Opinion

Academic year 2020, what is different?

By: Ogen Rwot Denish

With many schools opening through last week for 2020 academic year, our country is a home to over 70% of the population being illiterate and 2.2million school eligible children are out of school. A lot remains to be done towards realizing the target of the 2017-2022 general education sector plans.

As the country earnestly waits for the formation of the Transitional Government of National Unity (TGONU) and its stability prospects, something can be done; because our children continue to grow.

Notwithstanding the common knowledge on the critical role of education to peace and development the world over. Different players have their sleeves and boots on for academic year 2020; most of them are however troubled with the question of what can be done differently in our private schools, government run schools, NGO projects in schools, Missions supported education centers.

I am inviting you to reflect with us through the 4 questions

  1. What about the school curriculum?

With the current full roll-out of the English primary school curriculum; many teachers in the northern areas (i.e. Upper Nile, Unity, Bahr el Ghazal) from Arabic pattern have no mastery in English instruction. Despite the efforts from many NGOs and UN; more is yet to be registered in this area, let alone secondary education.

  • What about the parents?

With an estimated 2 million as orphans (SOS children villages), the socio-economic collapse of many households due to the protracted civil war; OCHA (Dec 2019) estimates 7.5million people including 4.1 million children to be in need for assistance i.e. basic services and livelihoods.

Many parents cannot afford a meal let alone a uniform or exercise book to keep a child in school. A handful of parents are doing their level best to ensure their boys and girls are in school; education champions including PTAs across the country need more encouragement to arouse their communities to send and keep boys and girls in schools.

This year’s back to school campaign under the theme “Education for all, all for Education”. At a colourful national event graced by the Deng Deng Hoc Yai, the Minister for General Education and Instruction on 6th February at Juba Day Secondary School; participants were encouraged not only to send but keep boys and girls in school.

  • What about the teachers?

There is a saying that education rides on the teacher. Only 39.8 percent teachers are trained (2016 education census); the numerous efforts to raise this rate are countered by the ability of the government to remunerate and maintain such merited cadres. The overwhelmed teachers with a teacher: Pupil ratio of 1: 45 needs to be equipped with contextual sensitive instruction technics and content.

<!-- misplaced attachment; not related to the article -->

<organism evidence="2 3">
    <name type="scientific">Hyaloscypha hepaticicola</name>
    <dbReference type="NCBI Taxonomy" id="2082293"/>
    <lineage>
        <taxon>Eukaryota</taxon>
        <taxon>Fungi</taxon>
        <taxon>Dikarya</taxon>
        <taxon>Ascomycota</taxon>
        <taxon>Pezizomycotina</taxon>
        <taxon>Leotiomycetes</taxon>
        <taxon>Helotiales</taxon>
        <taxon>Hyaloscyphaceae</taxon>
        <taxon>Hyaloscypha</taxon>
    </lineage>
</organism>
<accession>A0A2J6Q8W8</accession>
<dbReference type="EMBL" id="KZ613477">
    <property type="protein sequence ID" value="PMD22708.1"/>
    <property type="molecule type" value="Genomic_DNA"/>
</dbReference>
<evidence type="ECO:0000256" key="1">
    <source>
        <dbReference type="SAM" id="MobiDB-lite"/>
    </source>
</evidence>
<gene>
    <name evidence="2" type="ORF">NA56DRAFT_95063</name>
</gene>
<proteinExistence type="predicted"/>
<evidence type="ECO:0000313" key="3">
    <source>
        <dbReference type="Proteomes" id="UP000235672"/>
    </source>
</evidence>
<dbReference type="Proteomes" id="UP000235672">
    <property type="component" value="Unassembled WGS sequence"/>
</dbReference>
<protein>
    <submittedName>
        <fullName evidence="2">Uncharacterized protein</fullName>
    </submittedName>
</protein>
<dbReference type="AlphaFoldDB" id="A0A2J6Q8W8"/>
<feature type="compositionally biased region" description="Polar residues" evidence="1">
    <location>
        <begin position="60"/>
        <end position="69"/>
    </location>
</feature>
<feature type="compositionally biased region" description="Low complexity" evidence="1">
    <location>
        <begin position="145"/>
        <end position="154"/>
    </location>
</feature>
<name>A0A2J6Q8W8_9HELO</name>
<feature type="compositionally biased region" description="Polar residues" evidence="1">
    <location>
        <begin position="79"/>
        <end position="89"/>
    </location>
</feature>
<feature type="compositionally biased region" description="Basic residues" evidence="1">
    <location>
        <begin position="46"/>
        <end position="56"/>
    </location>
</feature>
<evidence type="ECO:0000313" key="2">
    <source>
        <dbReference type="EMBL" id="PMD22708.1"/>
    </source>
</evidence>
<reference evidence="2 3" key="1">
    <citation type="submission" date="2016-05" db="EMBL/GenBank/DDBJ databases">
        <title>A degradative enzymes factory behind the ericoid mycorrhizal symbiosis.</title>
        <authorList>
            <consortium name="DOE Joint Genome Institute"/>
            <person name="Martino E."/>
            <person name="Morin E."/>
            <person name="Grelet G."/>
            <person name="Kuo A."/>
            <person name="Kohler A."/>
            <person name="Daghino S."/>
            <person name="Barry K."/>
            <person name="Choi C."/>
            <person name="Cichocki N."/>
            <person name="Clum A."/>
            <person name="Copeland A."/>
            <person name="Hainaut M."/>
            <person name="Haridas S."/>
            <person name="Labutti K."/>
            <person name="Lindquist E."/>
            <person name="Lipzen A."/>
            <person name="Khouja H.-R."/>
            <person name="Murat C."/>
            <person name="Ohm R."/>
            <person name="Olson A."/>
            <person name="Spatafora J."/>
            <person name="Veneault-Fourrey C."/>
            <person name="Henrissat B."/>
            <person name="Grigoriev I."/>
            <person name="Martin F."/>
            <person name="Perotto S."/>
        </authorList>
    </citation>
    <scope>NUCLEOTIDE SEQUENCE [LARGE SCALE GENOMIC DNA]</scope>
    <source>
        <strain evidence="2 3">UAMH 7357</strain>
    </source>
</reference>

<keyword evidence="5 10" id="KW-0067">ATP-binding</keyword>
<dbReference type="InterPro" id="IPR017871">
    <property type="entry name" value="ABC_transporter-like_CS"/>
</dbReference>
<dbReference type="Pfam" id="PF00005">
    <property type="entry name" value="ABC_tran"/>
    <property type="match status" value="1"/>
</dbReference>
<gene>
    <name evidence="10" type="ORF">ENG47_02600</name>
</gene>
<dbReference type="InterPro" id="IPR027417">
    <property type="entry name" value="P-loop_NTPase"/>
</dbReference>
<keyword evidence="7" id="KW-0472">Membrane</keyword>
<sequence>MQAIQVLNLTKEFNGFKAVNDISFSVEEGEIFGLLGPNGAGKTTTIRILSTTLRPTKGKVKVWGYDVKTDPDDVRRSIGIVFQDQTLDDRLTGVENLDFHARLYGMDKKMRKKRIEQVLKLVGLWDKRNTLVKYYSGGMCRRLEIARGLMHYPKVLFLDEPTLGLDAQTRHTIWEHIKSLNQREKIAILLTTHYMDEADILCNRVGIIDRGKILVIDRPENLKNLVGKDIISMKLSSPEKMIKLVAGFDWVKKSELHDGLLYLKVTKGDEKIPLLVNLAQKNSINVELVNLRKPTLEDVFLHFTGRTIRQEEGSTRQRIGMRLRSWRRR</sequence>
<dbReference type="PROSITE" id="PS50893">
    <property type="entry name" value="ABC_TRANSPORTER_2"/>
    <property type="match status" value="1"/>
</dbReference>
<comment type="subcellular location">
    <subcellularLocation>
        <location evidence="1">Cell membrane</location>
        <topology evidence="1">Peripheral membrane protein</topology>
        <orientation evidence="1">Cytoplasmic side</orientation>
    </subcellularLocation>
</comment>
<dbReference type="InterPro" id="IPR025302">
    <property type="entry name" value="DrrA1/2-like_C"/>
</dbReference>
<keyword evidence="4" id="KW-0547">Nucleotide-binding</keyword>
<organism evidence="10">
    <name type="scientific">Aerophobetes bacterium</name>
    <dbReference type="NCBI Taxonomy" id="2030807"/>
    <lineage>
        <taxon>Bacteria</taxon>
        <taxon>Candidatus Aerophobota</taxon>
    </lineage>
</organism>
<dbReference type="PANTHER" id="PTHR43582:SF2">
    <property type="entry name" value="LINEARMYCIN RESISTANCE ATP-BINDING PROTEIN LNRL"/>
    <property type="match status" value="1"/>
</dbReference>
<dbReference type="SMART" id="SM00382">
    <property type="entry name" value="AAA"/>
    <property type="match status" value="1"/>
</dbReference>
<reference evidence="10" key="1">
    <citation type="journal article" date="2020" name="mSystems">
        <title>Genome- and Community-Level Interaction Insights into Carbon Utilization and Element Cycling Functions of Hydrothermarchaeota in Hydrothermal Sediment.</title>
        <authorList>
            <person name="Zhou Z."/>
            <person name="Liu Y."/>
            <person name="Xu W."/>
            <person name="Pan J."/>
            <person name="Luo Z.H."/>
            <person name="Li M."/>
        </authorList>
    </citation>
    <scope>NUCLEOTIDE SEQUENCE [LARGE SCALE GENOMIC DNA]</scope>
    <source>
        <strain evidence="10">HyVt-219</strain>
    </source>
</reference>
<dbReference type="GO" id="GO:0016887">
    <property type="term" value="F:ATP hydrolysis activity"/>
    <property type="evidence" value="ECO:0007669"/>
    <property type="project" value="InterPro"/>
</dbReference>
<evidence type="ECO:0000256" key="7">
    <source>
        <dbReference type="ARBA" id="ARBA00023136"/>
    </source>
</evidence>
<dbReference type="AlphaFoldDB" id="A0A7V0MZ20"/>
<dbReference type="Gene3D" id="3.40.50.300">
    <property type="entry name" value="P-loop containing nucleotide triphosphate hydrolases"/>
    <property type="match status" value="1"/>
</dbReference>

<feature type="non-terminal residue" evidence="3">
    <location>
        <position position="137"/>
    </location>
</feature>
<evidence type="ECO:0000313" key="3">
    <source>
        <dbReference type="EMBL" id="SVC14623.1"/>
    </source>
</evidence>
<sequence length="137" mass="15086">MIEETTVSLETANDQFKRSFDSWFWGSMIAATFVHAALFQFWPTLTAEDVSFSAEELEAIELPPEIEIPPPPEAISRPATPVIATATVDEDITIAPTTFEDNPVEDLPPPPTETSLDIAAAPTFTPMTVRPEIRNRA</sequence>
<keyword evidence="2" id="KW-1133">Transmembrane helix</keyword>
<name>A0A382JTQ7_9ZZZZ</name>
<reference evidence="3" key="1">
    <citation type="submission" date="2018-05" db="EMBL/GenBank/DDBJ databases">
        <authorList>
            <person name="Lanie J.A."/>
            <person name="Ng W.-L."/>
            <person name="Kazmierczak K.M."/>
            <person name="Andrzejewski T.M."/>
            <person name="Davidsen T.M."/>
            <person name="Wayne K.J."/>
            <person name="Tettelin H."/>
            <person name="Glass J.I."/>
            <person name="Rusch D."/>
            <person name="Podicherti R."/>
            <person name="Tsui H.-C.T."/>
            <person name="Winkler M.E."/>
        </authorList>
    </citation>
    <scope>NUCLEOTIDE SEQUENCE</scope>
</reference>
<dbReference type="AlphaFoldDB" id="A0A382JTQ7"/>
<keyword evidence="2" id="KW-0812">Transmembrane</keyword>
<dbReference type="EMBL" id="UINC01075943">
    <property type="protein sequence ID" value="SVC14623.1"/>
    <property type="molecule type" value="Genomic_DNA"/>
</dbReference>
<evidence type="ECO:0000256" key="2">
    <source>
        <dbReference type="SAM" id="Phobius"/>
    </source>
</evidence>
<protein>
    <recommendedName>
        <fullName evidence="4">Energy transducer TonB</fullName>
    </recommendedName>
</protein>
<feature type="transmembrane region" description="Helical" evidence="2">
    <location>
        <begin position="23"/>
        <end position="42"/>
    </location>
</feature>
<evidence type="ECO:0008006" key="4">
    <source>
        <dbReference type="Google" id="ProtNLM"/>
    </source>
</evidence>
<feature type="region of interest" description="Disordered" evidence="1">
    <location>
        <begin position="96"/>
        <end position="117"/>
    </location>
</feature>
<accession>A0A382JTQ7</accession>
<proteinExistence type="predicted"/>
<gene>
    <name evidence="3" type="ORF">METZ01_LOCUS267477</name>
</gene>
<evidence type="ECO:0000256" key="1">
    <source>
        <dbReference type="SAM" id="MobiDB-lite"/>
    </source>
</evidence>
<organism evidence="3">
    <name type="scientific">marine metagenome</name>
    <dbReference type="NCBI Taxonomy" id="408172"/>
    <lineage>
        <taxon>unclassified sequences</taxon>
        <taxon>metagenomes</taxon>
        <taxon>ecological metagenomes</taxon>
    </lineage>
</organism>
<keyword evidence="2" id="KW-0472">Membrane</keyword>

Since October 2019, Hold the Child, Reconstituted-Joint Monitoring and Evaluation Commission (R-JMEC) and partners are working together to equip teachers with necessary information and aids to disseminate and increase ownership of the Revitalised Agreement on the Resolution of the Conflict in the Republic of South Sudan (R-ARCSS) across their communities. Equipping teachers provides an important opportunity to pass key messages to learners and into their homes and communities. The activity will too advance into school based performance competitions (co-curricular activities) on key elements of the R-ARCSS among other contextual sensitive messages.

The recent round of activities held in Wau on 30-31st January 2020, involved 99 teachers from 50 schools and saw more partners i.e. ‘Romeo Dallaire Child Soldier Initiative’ and ‘Non-violence Peace Force’ come abode. More partners are welcome to do their part to bring everlasting peace in South Sudan, and prepare smart leaders for tomorrow.

  • What about the Communities and the Leadership?

It takes a village to raise a child (an African Proverb); this calls for collectiveness in child care, discipline and education. I have a role to play; my neighbours have a role, just like you. We can encourage weak and ignorant parents to send boys and girls to school; we can hold parents who are carelessly parenting and denying the children of South Sudan a change to attend school accountable. Our leaders should lead by examples.

The author works for a National NGO ‘Hold the Child’. He can be reached via: 0912382751/50/60 Email: info@holdthechild.org  

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